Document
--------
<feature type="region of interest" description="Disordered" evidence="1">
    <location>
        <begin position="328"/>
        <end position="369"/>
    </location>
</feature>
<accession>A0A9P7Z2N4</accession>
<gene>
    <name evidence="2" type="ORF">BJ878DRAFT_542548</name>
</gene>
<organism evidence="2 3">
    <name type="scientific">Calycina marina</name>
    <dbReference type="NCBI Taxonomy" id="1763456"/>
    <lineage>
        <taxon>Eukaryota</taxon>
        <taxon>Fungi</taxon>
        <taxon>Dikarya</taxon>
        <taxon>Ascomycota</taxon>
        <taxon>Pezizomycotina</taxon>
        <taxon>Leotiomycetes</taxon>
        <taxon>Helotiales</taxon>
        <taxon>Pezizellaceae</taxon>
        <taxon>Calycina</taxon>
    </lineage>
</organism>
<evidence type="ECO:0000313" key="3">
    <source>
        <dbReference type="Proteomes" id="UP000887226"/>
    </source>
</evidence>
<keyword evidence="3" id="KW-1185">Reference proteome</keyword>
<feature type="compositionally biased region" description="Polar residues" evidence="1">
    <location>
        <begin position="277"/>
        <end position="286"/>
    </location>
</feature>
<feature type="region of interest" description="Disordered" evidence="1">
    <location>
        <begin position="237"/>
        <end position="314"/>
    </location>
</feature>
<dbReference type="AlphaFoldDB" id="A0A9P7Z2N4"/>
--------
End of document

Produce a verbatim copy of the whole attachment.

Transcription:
<feature type="region of interest" description="Disordered" evidence="1">
    <location>
        <begin position="328"/>
        <end position="369"/>
    </location>
</feature>
<accession>A0A9P7Z2N4</accession>
<gene>
    <name evidence="2" type="ORF">BJ878DRAFT_542548</name>
</gene>
<organism evidence="2 3">
    <name type="scientific">Calycina marina</name>
    <dbReference type="NCBI Taxonomy" id="1763456"/>
    <lineage>
        <taxon>Eukaryota</taxon>
        <taxon>Fungi</taxon>
        <taxon>Dikarya</taxon>
        <taxon>Ascomycota</taxon>
        <taxon>Pezizomycotina</taxon>
        <taxon>Leotiomycetes</taxon>
        <taxon>Helotiales</taxon>
        <taxon>Pezizellaceae</taxon>
        <taxon>Calycina</taxon>
    </lineage>
</organism>
<evidence type="ECO:0000313" key="3">
    <source>
        <dbReference type="Proteomes" id="UP000887226"/>
    </source>
</evidence>
<keyword evidence="3" id="KW-1185">Reference proteome</keyword>
<feature type="compositionally biased region" description="Polar residues" evidence="1">
    <location>
        <begin position="277"/>
        <end position="286"/>
    </location>
</feature>
<feature type="region of interest" description="Disordered" evidence="1">
    <location>
        <begin position="237"/>
        <end position="314"/>
    </location>
</feature>
<dbReference type="AlphaFoldDB" id="A0A9P7Z2N4"/>